The Better Cotton Initiative’s approach is geared toward ensuring that as many farmers as possible gain access to knowledge and tools to improve the environmental, social and economic sustainability of cotton production. We want farmers, their families and communities to experience the benefits of more sustainable production. By 2020, we aim to reach 5 million farmers and ensure that Better Cotton accounts for 30% of global cotton production.

At the same time, BCI plays an important role in growing demand for more sustainable cotton. Strong demand is a key part of the business case for farmers to pursue any sustainability-related designation or certification. Last year, we saw a historic level of uptake, with 736,000 metric tonnes of Better Cotton claimed by BCI Retailer and Brand Members – a 60% increase on 2016. At the end of 2017, 42 of 85 retailer and brand members communicated public, time-bound commitments to source 100% of their cotton more sustainably. This momentum is important because, while approximately 15% of cotton is grown more sustainably, only around a fifth of this is actively sourced.[1]

In order to create systemic change within the sector and drive it towards sustainability, BCI recognises the importance of complementing and supporting other responsible cotton efforts. There are millions of farmers without access to training and capacity building on sustainable agricultural practices. Certifications, standards, licensing and other responsible cotton initiatives are working towards the same goal by providing essential support and training at farm-level. To meet their publicly declared sustainable cotton targets, we believe retailers and brands should support these efforts by developing a diverse portfolio, containing a variety of options, such as Better Cotton, Fairtrade, Cotton Made in Africa and organic cotton. To that end, BCI has recognised three other standards as equivalent to the Better Cotton Standard, eliminating duplication and inefficiencies in the market.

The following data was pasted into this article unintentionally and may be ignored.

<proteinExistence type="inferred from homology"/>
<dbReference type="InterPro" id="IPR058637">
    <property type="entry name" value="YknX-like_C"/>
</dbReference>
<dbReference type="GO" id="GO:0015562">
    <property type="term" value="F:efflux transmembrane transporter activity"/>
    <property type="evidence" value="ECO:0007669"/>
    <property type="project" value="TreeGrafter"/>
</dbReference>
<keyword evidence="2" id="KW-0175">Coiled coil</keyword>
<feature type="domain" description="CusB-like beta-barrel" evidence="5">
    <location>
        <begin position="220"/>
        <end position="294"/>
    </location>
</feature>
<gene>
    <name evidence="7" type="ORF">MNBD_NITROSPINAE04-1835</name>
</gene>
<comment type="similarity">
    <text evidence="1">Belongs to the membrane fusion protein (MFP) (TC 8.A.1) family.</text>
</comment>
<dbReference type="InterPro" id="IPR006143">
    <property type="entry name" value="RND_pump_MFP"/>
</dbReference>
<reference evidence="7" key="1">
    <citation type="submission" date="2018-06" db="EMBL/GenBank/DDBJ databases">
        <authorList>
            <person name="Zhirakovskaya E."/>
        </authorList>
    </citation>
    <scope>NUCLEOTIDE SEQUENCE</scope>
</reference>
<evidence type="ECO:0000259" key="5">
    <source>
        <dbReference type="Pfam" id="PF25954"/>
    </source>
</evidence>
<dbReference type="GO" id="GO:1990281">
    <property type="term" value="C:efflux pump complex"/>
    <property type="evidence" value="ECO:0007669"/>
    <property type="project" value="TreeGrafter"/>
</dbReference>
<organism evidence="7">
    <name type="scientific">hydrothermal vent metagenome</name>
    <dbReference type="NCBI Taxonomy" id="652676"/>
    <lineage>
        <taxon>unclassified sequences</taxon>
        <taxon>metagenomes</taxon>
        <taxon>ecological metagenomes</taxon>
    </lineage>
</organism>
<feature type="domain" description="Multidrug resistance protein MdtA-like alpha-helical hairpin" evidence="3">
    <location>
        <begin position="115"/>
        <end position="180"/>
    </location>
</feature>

BCI is also a proud member of Cotton 2040 – a cross-industry partnership that brings together retailers and brands, cotton standards and industry initiatives to align efforts in priority areas for action. One fellow participant in Cotton 2040 is the Organic Cotton Accelerator (OCA), which unites industry players to grow a prosperous organic cotton sector. Whilst we are working together through Cotton 2040, BCI and OCA are exploring concrete ways that we can strengthen each other’s efforts and reframe the conversation around Better Cotton and organic cotton. This work recognises the global cotton sectors diversity and the value that sustainable cotton brings to farmers, brands and retailers and consumers. ”There is plenty of market opportunity and demand for all cotton sustainability standards and certifications to grow and collectively drive the change that is necessary for the sectors longevity,” says OCA Executive Director, Crispin Argento. Imagine a sector where instead of 5 or 10 million farmers using more sustainable practices, 50 or 60 million, or one day, all farmers around the world were growing cotton responsibly, and benefiting from implementing improved practices.

As OCA has stated publicly, this is not a zero-sum game, and we couldn’t agree more. Increased production and demand of all sustainable cotton standards means improved environmental, social and economic conditions for more farmers. It creates movement from the niche to the mainstream and drives change that is both profound and lasting. BCI and OCA have begun to sit down and grapple with the key links that exist between both organisations’ approaches. We are hopeful that we can find ways of working together that ignite further change within the industry. In the coming year, stay tuned for news on how our joint efforts are evolving.

[1]Sustainable Cotton Ranking 2017 – WWF, Solidaridad and Pesticide Action Network UK



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